Understanding AC Behaviors of High Speed ADCs


Understanding common converter ac performance characteristics and concepts—quantization, sampling, signal-to-noise and distortion (SINAD), effective number of bits (ENOB), aperture jitter noise, distortion products, spurious-free dynamic range (SFDR)—empowers designers to optimize converter component choices for various design objectives, such as performance and cost.

A growing number of electronic products in consumer, medical, automotive, and even industrial sectors make use of high speed signal technologies for data and voice communication, audio, and imaging. Though these application categories process signals with different bandwidths and use correspondingly different converter architectures, they share certain characteristics when it comes to comparing analog-to-digital converters (ADCs) and evaluating the performance of specific implementations. In particular, designers working in these disparate application categories are concerned with a number of common converter ac performance characteristics that can set their systems’ performance limits.


All ADCs take input signals that are continuous in time and amplitude and output quantized discrete-time samples. The ADCs’ dual functions—quantization and sampling—provide an efficient transformation from the analog to the digital signal domain, but each has consequences with regard to the converters’ ac performance.

Because digitizers have only a finite number of codes into which to parse the continuous input signal, their outputs generate an error function in the shape of a sawtooth wave. The sawtooth edges correspond to the ADCs’ code transitions.

To gauge the effect of the quantization error’s best case noise contribution, postulate a full-scale sine wave input to a perfect digitizer:

Equation 1

where q is the size of an LSB, and N is the number of bits. The root mean square (rms) amplitude of this waveform is simply the amplitude divided by the square-root of two,

Equation 2

and the rms quantization noise is

Equation 3

The ratio of the rms full-scale signal to the rms quantization noise gives an ADC’s ideal SNR, which we can express in decibels:

Equation 4

Keep in mind that this expression gives the theoretical limit for an N-bit converter. Real quantizers do not attain this level of performance and real converters have additional noise sources, but you can use this number as a reference with which to judge candidate ADCs.


The best known sampling feature is the aliasing signal energy that occurs at frequencies greater than half the sampling rate—fS/2. This half-sampling-rate limit, named the Nyquist frequency, serves to divide the spectrum into equal sized segments called Nyquist zones. The first Nyquist zone extends from dc to fS/2, the second Nyquist zone occupies the spectrum between fS/2 and fS, and so on.

In reality, samplers alias signals across all Nyquist zones. For example, images of a baseband signal at frequency fa will appear at fS ± fa, 2fS ± fa, and so on (Figure 1, top). Similarly, signals occurring near the sampling frequency will alias down to the first Nyquist zone. Images of that signal will appear in the third and fourth Nyquist zones as well (Figure 1, bottom). Therefore, a sampler with input signal energy in a Nyquist zone other than the one you’re interested in will generate an image of that signal in the Nyquist zone that you care about simply by aliasing.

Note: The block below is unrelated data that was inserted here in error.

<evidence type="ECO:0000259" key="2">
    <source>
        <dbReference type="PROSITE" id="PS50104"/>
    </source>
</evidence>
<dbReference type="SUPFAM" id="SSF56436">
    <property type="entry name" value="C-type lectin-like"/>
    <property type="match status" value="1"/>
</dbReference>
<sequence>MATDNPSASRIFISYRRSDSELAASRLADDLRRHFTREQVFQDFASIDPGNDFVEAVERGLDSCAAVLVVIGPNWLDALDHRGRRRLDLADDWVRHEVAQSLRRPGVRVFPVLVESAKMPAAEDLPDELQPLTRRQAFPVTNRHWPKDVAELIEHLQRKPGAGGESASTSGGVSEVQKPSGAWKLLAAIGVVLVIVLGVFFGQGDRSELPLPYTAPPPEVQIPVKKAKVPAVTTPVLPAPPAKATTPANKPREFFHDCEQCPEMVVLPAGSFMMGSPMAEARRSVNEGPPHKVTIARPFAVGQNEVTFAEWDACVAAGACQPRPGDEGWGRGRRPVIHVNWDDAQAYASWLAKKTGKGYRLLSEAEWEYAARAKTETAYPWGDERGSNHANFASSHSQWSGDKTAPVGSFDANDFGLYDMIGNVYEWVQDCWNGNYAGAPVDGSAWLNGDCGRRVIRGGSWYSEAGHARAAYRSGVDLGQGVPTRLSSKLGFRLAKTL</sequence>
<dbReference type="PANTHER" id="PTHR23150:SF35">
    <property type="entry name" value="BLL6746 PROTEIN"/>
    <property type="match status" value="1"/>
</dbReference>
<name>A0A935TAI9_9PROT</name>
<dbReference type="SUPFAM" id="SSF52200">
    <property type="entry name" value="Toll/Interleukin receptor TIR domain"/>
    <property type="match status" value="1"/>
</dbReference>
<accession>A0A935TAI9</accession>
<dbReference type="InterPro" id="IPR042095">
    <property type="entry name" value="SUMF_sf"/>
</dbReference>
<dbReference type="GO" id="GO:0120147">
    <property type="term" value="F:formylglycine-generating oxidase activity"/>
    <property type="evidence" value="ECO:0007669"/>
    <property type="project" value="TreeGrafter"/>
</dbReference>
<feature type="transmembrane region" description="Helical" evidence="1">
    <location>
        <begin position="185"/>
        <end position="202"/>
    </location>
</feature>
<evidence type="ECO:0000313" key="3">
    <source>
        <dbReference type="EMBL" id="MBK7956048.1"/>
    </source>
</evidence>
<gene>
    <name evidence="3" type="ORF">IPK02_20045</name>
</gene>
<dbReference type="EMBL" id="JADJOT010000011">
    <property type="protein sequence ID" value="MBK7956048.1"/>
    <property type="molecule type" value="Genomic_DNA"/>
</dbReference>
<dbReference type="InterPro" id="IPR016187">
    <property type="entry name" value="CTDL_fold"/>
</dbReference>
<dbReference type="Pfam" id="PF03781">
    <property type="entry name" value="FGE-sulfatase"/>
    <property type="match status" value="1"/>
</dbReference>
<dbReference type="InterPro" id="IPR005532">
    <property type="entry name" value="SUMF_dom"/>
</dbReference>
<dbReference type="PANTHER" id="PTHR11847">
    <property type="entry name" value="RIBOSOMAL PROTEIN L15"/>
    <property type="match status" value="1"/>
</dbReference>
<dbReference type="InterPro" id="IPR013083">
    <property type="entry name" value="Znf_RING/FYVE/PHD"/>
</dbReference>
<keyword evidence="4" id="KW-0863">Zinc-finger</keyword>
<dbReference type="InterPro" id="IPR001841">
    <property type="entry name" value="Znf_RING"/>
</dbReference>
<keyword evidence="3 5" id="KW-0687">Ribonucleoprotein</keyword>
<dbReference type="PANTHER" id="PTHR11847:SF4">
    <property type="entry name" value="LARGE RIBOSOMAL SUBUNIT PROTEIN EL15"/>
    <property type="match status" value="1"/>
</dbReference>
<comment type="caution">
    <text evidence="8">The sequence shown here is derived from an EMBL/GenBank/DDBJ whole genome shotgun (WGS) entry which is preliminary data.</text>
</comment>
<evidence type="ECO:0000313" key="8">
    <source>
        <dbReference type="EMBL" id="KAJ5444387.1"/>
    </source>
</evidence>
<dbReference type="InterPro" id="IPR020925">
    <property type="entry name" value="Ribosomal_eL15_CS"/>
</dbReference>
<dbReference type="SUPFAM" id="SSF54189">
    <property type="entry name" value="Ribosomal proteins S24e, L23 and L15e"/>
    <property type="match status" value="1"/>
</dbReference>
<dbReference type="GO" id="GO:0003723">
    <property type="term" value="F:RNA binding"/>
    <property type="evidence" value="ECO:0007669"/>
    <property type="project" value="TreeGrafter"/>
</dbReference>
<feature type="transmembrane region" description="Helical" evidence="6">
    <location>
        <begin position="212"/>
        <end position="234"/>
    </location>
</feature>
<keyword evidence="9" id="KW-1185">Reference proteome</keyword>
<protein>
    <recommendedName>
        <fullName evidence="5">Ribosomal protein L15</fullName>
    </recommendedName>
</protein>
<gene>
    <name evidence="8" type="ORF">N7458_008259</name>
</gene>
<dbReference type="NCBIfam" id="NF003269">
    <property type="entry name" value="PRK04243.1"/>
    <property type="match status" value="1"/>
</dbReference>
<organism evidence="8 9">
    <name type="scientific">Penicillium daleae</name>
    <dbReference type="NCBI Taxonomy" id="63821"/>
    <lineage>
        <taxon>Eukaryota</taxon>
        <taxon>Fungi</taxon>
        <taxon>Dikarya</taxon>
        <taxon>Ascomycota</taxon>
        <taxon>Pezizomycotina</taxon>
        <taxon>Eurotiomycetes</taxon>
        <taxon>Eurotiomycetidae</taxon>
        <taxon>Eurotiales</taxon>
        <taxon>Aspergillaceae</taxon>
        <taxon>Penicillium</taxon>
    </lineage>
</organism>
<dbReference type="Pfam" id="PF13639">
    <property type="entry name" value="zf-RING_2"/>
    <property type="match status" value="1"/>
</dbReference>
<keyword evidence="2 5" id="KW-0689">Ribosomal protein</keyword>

Figure 1. (Top) A sampler causes images (red) of the baseband signal fa (blue) to appear offset from the sampling frequency fS and its harmonics. (Bottom) The spectral offsets are equal to ±fa. Signals, noise, and interference spectra occurring near the sampling rate alias down to the baseband. Images will also appear in the upper Nyquist zones.

The out of band signal energy, shown as fa (Figure 1, bottom), doesn’t have to come from an intended signal source. Instead, that energy could derive from noise sources, an out of band interferer, or distortion products created by circuit elements operating on the intended input signal. This is an important consideration when determining the requisite distortion performance for your application.

You can reduce the amount of out of band signal energy that is available to the sampler by including a baseband antialiasing filter in the signal chain ahead of the sampler’s inputs. Though, theoretically, you could sample at only twice the highest frequency you’re interested in digitizing, so-called brickwall filters—filters with zero transition band—do not exist in the analog domain. Oversampling—sampling at a frequency greater than 2fS—provides some spectral space for the antialiasing filter’s transition band.

If the ADC’s quantization noise is uncorrelated with the ac input signal, the noise distributes across the first Nyquist zone. In such cases, oversampling also reduces the effective quantization noise by broadening the Nyquist zone, increasing the SNR (signal-to-noise ratio) by 3 dB for each doubling of the sampling rate. This assumes an antialiasing filter with a fixed pass band. With sufficient oversampling, the antialiasing filter can attenuate out of band signal content so that their aliased images remain below the noise floor.

Note that if the input signal locks to an integer submultiple of the sampling frequency, the quantization noise will no longer appear as a uniform energy distribution across the Nyquist zone. In this case, the quantization noise will appear to cluster about the signal’s harmonics. For this reason, you should carefully consider your application signal’s spectral characteristics when choosing a sampling rate.


If distortion products and the aliases of out of band spectral content do not remain below the noise floor, they contribute to SINAD. A converter’s data sheet will express SINAD in dB under specified conditions of input signal. The converter’s ENOB, perhaps the most commonly quoted ac specification for ADCs, is simply the SINAD expressed in bits instead of dB:

Equation 5

For cases in which distortion products and aliased signal energy remain below the noise floor, SINAD = SNR. In this case, Equation 5 is simply a rearrangement of Equation 4, solving for N. The more usual case is one in which SINAD < SNR. Because the converter’s SINAD is dependent on operating and signal conditions, the SINAD (and correspondingly, the ENOB) your application realizes depends on how it drives the ADC.

Though often quoted, the ENOB is insufficient to describe a high speed converter’s performance. High speed converters are famously multiparametric, and no single number can hope to capture what takes an entire specification table to describe. ENOB does make a reasonable starting point for comparing candidate converters, so long as you do not depend excessively on the number’s significance.